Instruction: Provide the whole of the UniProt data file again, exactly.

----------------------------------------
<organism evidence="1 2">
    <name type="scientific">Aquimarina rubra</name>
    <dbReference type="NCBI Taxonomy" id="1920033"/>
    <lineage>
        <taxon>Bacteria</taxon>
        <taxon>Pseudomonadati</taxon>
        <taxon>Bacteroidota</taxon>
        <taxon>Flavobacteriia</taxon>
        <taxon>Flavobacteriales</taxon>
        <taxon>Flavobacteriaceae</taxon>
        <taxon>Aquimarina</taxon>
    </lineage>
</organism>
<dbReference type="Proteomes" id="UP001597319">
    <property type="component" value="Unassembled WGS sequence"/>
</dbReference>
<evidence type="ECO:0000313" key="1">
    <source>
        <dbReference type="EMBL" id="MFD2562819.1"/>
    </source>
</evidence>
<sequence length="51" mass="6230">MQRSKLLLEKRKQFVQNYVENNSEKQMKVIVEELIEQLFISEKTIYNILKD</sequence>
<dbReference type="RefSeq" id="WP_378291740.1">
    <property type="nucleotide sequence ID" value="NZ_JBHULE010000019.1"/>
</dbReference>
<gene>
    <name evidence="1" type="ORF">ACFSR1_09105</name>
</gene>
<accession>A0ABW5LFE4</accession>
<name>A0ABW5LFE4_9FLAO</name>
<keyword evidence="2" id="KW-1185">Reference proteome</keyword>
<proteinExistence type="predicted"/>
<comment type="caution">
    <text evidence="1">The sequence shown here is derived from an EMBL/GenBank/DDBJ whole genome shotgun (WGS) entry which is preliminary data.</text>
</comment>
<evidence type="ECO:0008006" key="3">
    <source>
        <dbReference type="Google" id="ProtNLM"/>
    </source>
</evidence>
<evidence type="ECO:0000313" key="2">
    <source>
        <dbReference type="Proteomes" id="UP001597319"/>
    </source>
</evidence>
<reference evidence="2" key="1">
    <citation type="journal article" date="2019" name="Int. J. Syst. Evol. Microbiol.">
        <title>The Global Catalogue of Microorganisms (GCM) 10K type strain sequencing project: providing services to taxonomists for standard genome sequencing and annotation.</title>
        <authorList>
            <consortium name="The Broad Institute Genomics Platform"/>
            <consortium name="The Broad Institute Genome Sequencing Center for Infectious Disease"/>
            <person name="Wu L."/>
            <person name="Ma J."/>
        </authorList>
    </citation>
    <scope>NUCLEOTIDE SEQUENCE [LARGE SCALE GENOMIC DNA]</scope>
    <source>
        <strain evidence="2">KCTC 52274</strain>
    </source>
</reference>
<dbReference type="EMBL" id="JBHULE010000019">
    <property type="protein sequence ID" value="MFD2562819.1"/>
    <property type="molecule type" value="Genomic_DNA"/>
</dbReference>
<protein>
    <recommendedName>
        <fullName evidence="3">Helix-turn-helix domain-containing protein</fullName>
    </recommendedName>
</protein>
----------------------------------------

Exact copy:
<organism evidence="1 2">
    <name type="scientific">Aquimarina rubra</name>
    <dbReference type="NCBI Taxonomy" id="1920033"/>
    <lineage>
        <taxon>Bacteria</taxon>
        <taxon>Pseudomonadati</taxon>
        <taxon>Bacteroidota</taxon>
        <taxon>Flavobacteriia</taxon>
        <taxon>Flavobacteriales</taxon>
        <taxon>Flavobacteriaceae</taxon>
        <taxon>Aquimarina</taxon>
    </lineage>
</organism>
<dbReference type="Proteomes" id="UP001597319">
    <property type="component" value="Unassembled WGS sequence"/>
</dbReference>
<evidence type="ECO:0000313" key="1">
    <source>
        <dbReference type="EMBL" id="MFD2562819.1"/>
    </source>
</evidence>
<sequence length="51" mass="6230">MQRSKLLLEKRKQFVQNYVENNSEKQMKVIVEELIEQLFISEKTIYNILKD</sequence>
<dbReference type="RefSeq" id="WP_378291740.1">
    <property type="nucleotide sequence ID" value="NZ_JBHULE010000019.1"/>
</dbReference>
<gene>
    <name evidence="1" type="ORF">ACFSR1_09105</name>
</gene>
<accession>A0ABW5LFE4</accession>
<name>A0ABW5LFE4_9FLAO</name>
<keyword evidence="2" id="KW-1185">Reference proteome</keyword>
<proteinExistence type="predicted"/>
<comment type="caution">
    <text evidence="1">The sequence shown here is derived from an EMBL/GenBank/DDBJ whole genome shotgun (WGS) entry which is preliminary data.</text>
</comment>
<evidence type="ECO:0008006" key="3">
    <source>
        <dbReference type="Google" id="ProtNLM"/>
    </source>
</evidence>
<evidence type="ECO:0000313" key="2">
    <source>
        <dbReference type="Proteomes" id="UP001597319"/>
    </source>
</evidence>
<reference evidence="2" key="1">
    <citation type="journal article" date="2019" name="Int. J. Syst. Evol. Microbiol.">
        <title>The Global Catalogue of Microorganisms (GCM) 10K type strain sequencing project: providing services to taxonomists for standard genome sequencing and annotation.</title>
        <authorList>
            <consortium name="The Broad Institute Genomics Platform"/>
            <consortium name="The Broad Institute Genome Sequencing Center for Infectious Disease"/>
            <person name="Wu L."/>
            <person name="Ma J."/>
        </authorList>
    </citation>
    <scope>NUCLEOTIDE SEQUENCE [LARGE SCALE GENOMIC DNA]</scope>
    <source>
        <strain evidence="2">KCTC 52274</strain>
    </source>
</reference>
<dbReference type="EMBL" id="JBHULE010000019">
    <property type="protein sequence ID" value="MFD2562819.1"/>
    <property type="molecule type" value="Genomic_DNA"/>
</dbReference>
<protein>
    <recommendedName>
        <fullName evidence="3">Helix-turn-helix domain-containing protein</fullName>
    </recommendedName>
</protein>